What Is Democracy?

Democracy is a political system that relies on the free and informed consent of its citizens in order to govern. There are many different kinds of democratic systems in the world, from presidential and parliamentary democracies to mixed-electoral and proportional ones. Democracy is a global political ideal, and the international community has made it an important goal to promote and encourage democracy at the local and national levels.

A democracy allows the people to control the government by means of elections and referendums. It also ensures that the rights of citizens are protected by constitutionally established laws and conventions, and a legal system that complements the political structure. Democracy also offers opportunities for social progress and development that other forms of governing cannot provide.

All governments are vulnerable to exploitation by those who gain power, but democracy is less susceptible because the people can vote out those in charge and there are laws in place to limit the powers of elected officials. Unlike other governmental formations, a democratic system also enables citizens to communicate with government leaders directly through their elected representatives or the media.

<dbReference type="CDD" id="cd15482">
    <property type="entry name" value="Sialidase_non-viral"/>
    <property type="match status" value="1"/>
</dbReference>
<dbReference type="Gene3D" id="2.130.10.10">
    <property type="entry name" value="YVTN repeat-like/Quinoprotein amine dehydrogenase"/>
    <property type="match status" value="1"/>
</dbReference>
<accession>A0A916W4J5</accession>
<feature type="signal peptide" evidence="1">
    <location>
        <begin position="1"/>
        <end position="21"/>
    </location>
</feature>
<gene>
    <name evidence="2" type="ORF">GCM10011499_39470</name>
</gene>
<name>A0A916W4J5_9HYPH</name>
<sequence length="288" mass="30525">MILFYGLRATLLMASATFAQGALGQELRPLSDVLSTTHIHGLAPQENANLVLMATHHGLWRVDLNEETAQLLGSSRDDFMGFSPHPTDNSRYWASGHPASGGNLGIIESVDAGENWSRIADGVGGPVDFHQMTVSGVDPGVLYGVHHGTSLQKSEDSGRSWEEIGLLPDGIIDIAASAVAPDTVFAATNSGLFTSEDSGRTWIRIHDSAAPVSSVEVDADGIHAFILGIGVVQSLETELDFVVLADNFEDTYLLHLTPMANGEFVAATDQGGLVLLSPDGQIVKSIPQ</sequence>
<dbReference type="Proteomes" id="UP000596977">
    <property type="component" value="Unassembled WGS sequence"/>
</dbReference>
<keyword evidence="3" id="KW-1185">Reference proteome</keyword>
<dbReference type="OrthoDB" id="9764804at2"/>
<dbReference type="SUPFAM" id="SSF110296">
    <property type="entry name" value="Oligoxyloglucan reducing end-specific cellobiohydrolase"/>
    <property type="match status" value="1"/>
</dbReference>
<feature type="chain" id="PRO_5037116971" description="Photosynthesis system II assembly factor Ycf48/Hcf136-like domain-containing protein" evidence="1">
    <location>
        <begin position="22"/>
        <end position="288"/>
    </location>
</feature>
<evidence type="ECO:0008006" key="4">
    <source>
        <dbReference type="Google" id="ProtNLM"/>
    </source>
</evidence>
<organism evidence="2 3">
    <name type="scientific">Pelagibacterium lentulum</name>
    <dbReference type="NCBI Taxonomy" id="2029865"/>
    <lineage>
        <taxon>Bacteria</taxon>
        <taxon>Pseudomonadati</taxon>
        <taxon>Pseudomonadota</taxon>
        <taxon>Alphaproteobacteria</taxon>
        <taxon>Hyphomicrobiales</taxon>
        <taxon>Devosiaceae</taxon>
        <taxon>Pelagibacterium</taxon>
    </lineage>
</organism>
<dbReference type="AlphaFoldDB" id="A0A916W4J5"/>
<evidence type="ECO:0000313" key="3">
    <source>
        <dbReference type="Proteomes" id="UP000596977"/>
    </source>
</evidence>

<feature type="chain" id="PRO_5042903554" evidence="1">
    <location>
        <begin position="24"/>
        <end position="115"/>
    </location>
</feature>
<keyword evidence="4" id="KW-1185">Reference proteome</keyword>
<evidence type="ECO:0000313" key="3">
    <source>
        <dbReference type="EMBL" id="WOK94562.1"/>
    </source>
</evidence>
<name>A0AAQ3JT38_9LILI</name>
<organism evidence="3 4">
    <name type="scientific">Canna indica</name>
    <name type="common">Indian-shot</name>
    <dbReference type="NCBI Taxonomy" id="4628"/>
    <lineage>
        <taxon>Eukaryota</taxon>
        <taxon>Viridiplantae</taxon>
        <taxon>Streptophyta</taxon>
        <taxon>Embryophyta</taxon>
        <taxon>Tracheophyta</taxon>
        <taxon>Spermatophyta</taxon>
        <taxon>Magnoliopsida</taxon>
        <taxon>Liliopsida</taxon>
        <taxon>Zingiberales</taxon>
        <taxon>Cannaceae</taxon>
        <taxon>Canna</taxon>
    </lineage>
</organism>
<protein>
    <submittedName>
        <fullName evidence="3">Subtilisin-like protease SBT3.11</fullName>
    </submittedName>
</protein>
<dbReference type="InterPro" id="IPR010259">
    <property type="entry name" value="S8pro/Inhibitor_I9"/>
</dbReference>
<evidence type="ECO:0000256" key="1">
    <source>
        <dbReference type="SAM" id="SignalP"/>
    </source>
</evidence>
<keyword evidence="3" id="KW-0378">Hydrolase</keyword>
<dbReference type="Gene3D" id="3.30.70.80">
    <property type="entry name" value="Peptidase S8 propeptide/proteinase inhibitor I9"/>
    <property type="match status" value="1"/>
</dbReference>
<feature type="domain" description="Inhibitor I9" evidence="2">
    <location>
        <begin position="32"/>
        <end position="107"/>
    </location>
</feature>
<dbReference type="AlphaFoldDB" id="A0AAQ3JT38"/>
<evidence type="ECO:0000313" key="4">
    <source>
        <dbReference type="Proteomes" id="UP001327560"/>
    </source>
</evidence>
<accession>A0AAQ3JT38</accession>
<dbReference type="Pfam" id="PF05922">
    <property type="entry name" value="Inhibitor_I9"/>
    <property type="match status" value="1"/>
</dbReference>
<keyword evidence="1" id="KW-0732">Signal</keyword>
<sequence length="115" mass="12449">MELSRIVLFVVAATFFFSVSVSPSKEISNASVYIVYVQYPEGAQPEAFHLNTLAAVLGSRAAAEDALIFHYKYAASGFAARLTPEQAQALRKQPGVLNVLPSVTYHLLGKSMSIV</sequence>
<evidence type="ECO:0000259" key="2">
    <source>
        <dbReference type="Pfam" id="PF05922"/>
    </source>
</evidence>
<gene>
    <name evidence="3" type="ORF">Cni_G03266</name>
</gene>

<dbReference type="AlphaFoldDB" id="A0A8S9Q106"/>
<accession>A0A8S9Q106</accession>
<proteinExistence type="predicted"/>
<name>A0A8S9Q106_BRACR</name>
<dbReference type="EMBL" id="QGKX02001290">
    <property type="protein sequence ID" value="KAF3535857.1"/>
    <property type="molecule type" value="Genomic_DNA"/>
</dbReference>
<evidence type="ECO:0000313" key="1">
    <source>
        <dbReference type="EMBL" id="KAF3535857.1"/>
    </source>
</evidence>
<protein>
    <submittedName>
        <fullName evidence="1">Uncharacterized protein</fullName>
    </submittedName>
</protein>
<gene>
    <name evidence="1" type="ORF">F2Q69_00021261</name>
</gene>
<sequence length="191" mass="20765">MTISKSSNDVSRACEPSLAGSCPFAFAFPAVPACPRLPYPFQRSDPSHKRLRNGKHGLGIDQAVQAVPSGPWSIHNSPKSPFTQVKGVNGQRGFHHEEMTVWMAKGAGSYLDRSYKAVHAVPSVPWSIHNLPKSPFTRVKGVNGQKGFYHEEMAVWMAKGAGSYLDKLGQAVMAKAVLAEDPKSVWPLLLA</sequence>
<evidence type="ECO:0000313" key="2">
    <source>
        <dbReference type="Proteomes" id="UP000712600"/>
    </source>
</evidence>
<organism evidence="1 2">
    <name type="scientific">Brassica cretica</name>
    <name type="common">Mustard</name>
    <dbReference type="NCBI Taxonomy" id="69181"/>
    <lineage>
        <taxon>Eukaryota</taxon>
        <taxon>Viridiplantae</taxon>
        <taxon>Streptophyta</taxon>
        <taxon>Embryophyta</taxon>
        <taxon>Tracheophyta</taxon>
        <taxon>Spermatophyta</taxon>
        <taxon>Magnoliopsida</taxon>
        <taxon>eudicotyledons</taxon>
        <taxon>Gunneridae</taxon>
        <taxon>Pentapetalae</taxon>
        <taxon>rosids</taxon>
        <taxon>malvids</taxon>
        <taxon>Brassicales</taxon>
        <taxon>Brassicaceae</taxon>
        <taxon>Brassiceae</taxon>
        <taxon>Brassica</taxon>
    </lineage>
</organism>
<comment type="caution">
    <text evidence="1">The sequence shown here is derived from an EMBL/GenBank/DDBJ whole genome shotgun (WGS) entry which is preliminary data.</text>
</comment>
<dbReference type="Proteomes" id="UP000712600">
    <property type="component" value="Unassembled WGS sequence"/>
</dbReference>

In addition, the democratic structure allows for freedom of association, which gives citizens a right to discuss issues with each other, form interest groups and lobbying groups, and protest decisions they disagree with. This right is a fundamental element of democracy and is guaranteed by the Universal Declaration of Human Rights.

A key part of democracy is the idea that all members of a society are equal and should be treated equally. This concept is often interpreted as the formal equality of one-person, one-vote in an election for members of parliament where there are competing candidates. However, there are many different ideas of what the concept of equality should mean in a democracy, and these ideas differ greatly from one society to another.

It is important for young people to become engaged in the political process at a local level, so that they have a say on the issues that affect them. This is not easy, but it can be rewarding. Many young people choose to do this by joining environmental or other protest groups that campaign against exploitation of the environment, war or child labour. This can help to foster a sense of patriotism and loyalty to their nation. It is also a good idea for young people to stay well informed about what is happening in the world, through the media or their own elected representatives, and make their opinions known, either by contacting their representatives or through other channels.